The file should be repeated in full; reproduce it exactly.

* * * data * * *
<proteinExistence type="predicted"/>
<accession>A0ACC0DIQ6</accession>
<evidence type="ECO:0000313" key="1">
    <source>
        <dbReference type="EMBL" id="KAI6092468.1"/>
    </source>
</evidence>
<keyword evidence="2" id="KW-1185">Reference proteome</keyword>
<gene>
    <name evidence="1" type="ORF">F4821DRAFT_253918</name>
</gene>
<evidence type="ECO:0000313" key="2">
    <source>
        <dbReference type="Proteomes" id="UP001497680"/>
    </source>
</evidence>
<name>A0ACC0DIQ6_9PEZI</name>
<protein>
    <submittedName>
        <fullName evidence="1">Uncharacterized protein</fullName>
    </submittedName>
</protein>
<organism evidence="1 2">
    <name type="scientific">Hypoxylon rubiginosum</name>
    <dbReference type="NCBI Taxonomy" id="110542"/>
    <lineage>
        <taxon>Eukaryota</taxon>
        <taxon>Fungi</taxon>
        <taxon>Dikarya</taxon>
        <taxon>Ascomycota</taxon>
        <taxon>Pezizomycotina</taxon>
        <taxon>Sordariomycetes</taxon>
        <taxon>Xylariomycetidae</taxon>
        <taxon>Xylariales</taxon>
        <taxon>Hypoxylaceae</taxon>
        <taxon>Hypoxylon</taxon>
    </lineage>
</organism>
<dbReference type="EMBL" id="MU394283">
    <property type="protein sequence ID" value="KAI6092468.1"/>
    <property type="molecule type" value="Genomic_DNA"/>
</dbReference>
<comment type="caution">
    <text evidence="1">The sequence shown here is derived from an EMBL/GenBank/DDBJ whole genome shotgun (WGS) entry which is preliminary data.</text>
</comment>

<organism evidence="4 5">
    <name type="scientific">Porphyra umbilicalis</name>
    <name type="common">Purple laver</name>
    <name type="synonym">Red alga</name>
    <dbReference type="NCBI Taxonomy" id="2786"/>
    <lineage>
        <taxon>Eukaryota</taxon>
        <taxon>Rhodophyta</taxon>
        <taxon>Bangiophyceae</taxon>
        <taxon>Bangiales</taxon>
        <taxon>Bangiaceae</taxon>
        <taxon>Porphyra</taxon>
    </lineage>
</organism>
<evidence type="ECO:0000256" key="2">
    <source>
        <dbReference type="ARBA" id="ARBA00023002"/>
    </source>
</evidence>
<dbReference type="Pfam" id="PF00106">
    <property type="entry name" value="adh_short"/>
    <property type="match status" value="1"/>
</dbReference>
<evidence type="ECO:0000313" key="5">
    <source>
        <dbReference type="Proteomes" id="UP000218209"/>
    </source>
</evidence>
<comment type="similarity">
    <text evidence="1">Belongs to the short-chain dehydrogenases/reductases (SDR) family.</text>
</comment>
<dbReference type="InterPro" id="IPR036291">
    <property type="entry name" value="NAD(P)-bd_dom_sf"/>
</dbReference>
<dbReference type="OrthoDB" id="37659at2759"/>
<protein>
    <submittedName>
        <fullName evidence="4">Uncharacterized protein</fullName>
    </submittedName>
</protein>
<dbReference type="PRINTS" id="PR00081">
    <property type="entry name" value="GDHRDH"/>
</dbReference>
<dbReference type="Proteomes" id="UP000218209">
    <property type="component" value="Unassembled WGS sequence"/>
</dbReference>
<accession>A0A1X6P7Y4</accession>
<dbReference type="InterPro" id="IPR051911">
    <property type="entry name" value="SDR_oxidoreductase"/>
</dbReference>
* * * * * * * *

<proteinExistence type="predicted"/>
<accession>A0ACC0DIQ6</accession>
<evidence type="ECO:0000313" key="1">
    <source>
        <dbReference type="EMBL" id="KAI6092468.1"/>
    </source>
</evidence>
<keyword evidence="2" id="KW-1185">Reference proteome</keyword>
<gene>
    <name evidence="1" type="ORF">F4821DRAFT_253918</name>
</gene>
<evidence type="ECO:0000313" key="2">
    <source>
        <dbReference type="Proteomes" id="UP001497680"/>
    </source>
</evidence>
<name>A0ACC0DIQ6_9PEZI</name>
<protein>
    <submittedName>
        <fullName evidence="1">Uncharacterized protein</fullName>
    </submittedName>
</protein>
<organism evidence="1 2">
    <name type="scientific">Hypoxylon rubiginosum</name>
    <dbReference type="NCBI Taxonomy" id="110542"/>
    <lineage>
        <taxon>Eukaryota</taxon>
        <taxon>Fungi</taxon>
        <taxon>Dikarya</taxon>
        <taxon>Ascomycota</taxon>
        <taxon>Pezizomycotina</taxon>
        <taxon>Sordariomycetes</taxon>
        <taxon>Xylariomycetidae</taxon>
        <taxon>Xylariales</taxon>
        <taxon>Hypoxylaceae</taxon>
        <taxon>Hypoxylon</taxon>
    </lineage>
</organism>
<dbReference type="EMBL" id="MU394283">
    <property type="protein sequence ID" value="KAI6092468.1"/>
    <property type="molecule type" value="Genomic_DNA"/>
</dbReference>
<comment type="caution">
    <text evidence="1">The sequence shown here is derived from an EMBL/GenBank/DDBJ whole genome shotgun (WGS) entry which is preliminary data.</text>
</comment>

<organism evidence="4 5">
    <name type="scientific">Porphyra umbilicalis</name>
    <name type="common">Purple laver</name>
    <name type="synonym">Red alga</name>
    <dbReference type="NCBI Taxonomy" id="2786"/>
    <lineage>
        <taxon>Eukaryota</taxon>
        <taxon>Rhodophyta</taxon>
        <taxon>Bangiophyceae</taxon>
        <taxon>Bangiales</taxon>
        <taxon>Bangiaceae</taxon>
        <taxon>Porphyra</taxon>
    </lineage>
</organism>
<evidence type="ECO:0000256" key="2">
    <source>
        <dbReference type="ARBA" id="ARBA00023002"/>
    </source>
</evidence>
<dbReference type="Pfam" id="PF00106">
    <property type="entry name" value="adh_short"/>
    <property type="match status" value="1"/>
</dbReference>
<evidence type="ECO:0000313" key="5">
    <source>
        <dbReference type="Proteomes" id="UP000218209"/>
    </source>
</evidence>
<comment type="similarity">
    <text evidence="1">Belongs to the short-chain dehydrogenases/reductases (SDR) family.</text>
</comment>
<dbReference type="InterPro" id="IPR036291">
    <property type="entry name" value="NAD(P)-bd_dom_sf"/>
</dbReference>
<dbReference type="OrthoDB" id="37659at2759"/>
<protein>
    <submittedName>
        <fullName evidence="4">Uncharacterized protein</fullName>
    </submittedName>
</protein>
<dbReference type="PRINTS" id="PR00081">
    <property type="entry name" value="GDHRDH"/>
</dbReference>
<dbReference type="Proteomes" id="UP000218209">
    <property type="component" value="Unassembled WGS sequence"/>
</dbReference>
<accession>A0A1X6P7Y4</accession>
<dbReference type="InterPro" id="IPR051911">
    <property type="entry name" value="SDR_oxidoreductase"/>
</dbReference>